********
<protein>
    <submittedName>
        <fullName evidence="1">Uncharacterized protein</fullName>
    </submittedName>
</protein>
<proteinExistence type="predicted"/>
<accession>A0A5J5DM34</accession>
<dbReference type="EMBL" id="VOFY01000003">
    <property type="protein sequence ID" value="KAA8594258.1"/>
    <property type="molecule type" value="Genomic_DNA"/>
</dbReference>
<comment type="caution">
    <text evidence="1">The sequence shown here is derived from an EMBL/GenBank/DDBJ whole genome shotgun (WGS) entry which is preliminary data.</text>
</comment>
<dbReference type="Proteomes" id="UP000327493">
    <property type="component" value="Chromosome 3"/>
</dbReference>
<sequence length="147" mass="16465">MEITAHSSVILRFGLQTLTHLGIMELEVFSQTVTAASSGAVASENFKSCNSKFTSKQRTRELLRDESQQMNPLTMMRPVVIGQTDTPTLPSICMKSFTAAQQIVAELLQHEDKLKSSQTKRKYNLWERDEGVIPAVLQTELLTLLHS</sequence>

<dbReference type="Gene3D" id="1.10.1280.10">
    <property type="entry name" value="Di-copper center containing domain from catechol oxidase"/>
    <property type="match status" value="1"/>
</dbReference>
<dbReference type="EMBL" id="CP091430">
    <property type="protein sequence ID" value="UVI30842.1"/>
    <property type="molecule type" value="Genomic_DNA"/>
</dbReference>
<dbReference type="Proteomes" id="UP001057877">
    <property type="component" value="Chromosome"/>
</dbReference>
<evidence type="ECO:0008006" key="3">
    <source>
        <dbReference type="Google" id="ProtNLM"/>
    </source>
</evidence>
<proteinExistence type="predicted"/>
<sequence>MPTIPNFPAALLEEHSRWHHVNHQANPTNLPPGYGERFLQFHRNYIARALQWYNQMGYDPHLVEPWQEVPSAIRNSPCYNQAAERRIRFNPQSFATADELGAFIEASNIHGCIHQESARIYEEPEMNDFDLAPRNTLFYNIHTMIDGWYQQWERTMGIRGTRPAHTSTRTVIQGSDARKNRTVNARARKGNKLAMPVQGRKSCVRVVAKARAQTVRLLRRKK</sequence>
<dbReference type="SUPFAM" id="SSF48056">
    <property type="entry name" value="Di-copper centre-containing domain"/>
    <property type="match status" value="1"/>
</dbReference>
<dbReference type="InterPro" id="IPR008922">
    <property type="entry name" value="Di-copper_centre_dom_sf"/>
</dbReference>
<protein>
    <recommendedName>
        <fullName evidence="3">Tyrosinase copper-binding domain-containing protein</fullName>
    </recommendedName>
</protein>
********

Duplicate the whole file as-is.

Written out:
<protein>
    <submittedName>
        <fullName evidence="1">Uncharacterized protein</fullName>
    </submittedName>
</protein>
<proteinExistence type="predicted"/>
<accession>A0A5J5DM34</accession>
<dbReference type="EMBL" id="VOFY01000003">
    <property type="protein sequence ID" value="KAA8594258.1"/>
    <property type="molecule type" value="Genomic_DNA"/>
</dbReference>
<comment type="caution">
    <text evidence="1">The sequence shown here is derived from an EMBL/GenBank/DDBJ whole genome shotgun (WGS) entry which is preliminary data.</text>
</comment>
<dbReference type="Proteomes" id="UP000327493">
    <property type="component" value="Chromosome 3"/>
</dbReference>
<sequence length="147" mass="16465">MEITAHSSVILRFGLQTLTHLGIMELEVFSQTVTAASSGAVASENFKSCNSKFTSKQRTRELLRDESQQMNPLTMMRPVVIGQTDTPTLPSICMKSFTAAQQIVAELLQHEDKLKSSQTKRKYNLWERDEGVIPAVLQTELLTLLHS</sequence>

<dbReference type="Gene3D" id="1.10.1280.10">
    <property type="entry name" value="Di-copper center containing domain from catechol oxidase"/>
    <property type="match status" value="1"/>
</dbReference>
<dbReference type="EMBL" id="CP091430">
    <property type="protein sequence ID" value="UVI30842.1"/>
    <property type="molecule type" value="Genomic_DNA"/>
</dbReference>
<dbReference type="Proteomes" id="UP001057877">
    <property type="component" value="Chromosome"/>
</dbReference>
<evidence type="ECO:0008006" key="3">
    <source>
        <dbReference type="Google" id="ProtNLM"/>
    </source>
</evidence>
<proteinExistence type="predicted"/>
<sequence>MPTIPNFPAALLEEHSRWHHVNHQANPTNLPPGYGERFLQFHRNYIARALQWYNQMGYDPHLVEPWQEVPSAIRNSPCYNQAAERRIRFNPQSFATADELGAFIEASNIHGCIHQESARIYEEPEMNDFDLAPRNTLFYNIHTMIDGWYQQWERTMGIRGTRPAHTSTRTVIQGSDARKNRTVNARARKGNKLAMPVQGRKSCVRVVAKARAQTVRLLRRKK</sequence>
<dbReference type="SUPFAM" id="SSF48056">
    <property type="entry name" value="Di-copper centre-containing domain"/>
    <property type="match status" value="1"/>
</dbReference>
<dbReference type="InterPro" id="IPR008922">
    <property type="entry name" value="Di-copper_centre_dom_sf"/>
</dbReference>
<protein>
    <recommendedName>
        <fullName evidence="3">Tyrosinase copper-binding domain-containing protein</fullName>
    </recommendedName>
</protein>